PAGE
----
FIG. 3a shows a knee-support element 26 in the position shown in FIG. 2a, to be precise from the perspective indicated in FIG. 2a by the arrow IIIa. The parapet metal-plate box 28 is illustrated broken away in FIG. 3a for reasons of simplicity.

FIG. 3b shows the knee-support element 26 in the withdrawn position shown in FIG. 2b from the front perspective, as is indicated by the arrow IIIb in FIG. 2b.

The parapet metal-plate box 28 and the knee-support element 26 have mutually complementary plug-in connection elements. As the plug-in connection elements, the plug-in rods (which are easily visible in FIG. 3b) are provided on the knee-support element 26 and are plugged into plug-in holes 32 in the upper side of the parapet metal-plate box 28. The plug-in holes 32 are part of plug-in receptacles, as are known from head support fixings in backrests of motor vehicle seats. The plug-in rods 30 are also correspondingly similar to the plug-in rods known from head supports.

The knee-support elements-26 can be plugged with their plug-in rods 30 to a greater or lesser extent, as required, into the plug-in holes 32 in order to perform a desired vertical adjustment. Latching mechanisms including the latching notches 34 shown in FIG. 3b make vertical adjustments in discrete steps possible.

In addition, FIGS. 3a and 3b clearly show that the knee-support elements 26 have two main sections 40, 42, which protrude at an angle 38 of approximately 90° from one another and are preferably both cushioned. The upper main section 40 is oriented upwards with its outer side 44 and has the plug-in rods 30 on its lower side 46. The other main section 42 faces the driver's stand or the occupation region for the operator. Such an angular shape of the knee-support element 26 has the advantage that it covers regions of hard and sharp-edged parapet elements, such as the upper region of the parapet metal-plate box 28, for example, and thus provides comfortable protection for the operator against an unintentional impact against the parapet metal-plate box 28 or the like (cf. in particular FIG. 2a and FIG. 3a).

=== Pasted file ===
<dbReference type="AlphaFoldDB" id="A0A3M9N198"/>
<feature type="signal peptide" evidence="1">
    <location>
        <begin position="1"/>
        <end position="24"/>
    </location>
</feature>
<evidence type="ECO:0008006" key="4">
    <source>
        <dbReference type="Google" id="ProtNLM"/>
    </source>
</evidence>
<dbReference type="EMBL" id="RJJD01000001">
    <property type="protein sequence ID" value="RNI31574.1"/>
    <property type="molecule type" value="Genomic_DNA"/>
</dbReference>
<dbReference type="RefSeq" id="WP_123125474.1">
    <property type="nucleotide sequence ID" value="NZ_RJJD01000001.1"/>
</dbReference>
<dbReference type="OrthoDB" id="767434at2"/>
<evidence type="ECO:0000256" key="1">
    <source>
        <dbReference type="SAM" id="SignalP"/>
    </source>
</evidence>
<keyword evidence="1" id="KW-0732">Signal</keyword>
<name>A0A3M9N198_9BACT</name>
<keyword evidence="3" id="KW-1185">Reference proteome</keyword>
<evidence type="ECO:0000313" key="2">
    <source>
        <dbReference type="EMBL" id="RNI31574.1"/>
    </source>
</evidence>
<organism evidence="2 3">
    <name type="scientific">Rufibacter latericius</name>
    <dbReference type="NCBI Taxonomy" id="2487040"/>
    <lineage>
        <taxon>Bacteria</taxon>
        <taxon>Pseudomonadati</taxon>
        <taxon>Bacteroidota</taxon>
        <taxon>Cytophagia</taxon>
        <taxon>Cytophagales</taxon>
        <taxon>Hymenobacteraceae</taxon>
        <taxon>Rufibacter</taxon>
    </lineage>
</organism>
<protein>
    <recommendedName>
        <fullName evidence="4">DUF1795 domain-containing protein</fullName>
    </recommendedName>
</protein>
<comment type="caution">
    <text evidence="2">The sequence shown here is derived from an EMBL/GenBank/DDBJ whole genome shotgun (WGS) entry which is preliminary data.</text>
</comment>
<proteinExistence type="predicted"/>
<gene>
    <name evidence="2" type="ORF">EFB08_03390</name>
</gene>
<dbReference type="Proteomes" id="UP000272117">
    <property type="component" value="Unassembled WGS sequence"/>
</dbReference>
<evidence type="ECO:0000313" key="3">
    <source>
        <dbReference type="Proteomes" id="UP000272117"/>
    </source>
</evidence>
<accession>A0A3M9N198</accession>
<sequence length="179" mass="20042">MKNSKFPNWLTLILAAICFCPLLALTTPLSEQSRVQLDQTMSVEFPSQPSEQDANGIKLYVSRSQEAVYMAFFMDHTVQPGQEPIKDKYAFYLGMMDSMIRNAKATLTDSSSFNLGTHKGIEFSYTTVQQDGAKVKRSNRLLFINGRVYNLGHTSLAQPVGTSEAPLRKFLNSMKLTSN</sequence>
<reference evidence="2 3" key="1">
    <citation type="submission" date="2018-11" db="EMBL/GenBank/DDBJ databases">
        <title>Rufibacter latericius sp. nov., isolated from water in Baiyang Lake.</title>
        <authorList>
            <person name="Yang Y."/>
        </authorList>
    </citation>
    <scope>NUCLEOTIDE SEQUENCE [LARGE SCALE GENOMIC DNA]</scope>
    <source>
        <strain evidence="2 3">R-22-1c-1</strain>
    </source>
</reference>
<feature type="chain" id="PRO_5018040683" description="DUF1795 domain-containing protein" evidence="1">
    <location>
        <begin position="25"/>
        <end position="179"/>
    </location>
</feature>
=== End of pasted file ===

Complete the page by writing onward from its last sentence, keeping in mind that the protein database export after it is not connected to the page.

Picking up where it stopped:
This angular shape of the knee-support elements also makes it possible for the operator to rest his knee at the top on the section 44 (partially kneeling position) or to support his knee against the main section 42 towards the front (standing position).

Owing to the vertical adjustability of the knee-support elements, they can be matched quickly to different knee heights. They may be designed to be relatively small such that they block as little of the view for the operator in the window region 48 of the front parapet frame as possible (cf. FIG. 2a, FIG. 2b). The question of representing an obstacle to vision has particular significance when the operator is controlling the industrial truck in a seated position on a driver's seat 50, which is provided such that it can be folded out in the rear region of the driver's stand 2. In this case, the operator can be provided with virtually optimal viewing conditions if he displaces the relatively small knee-support element 26 into the lowermost position shown in FIG. 2a.

A modification of the exemplary embodiment explained above could consist in arranging the knee-support elements 26 such that they can also be displaced or possibly pivoted laterally, i.e. horizontally.

FIG. 4 shows a knee-support element 26, which, as a particular feature in comparison with the knee-support element 26 shown in FIG. 3a, has a trough 52 as a repository for writing utensils or the like on the upwardly oriented outer side 44 of the main section 40.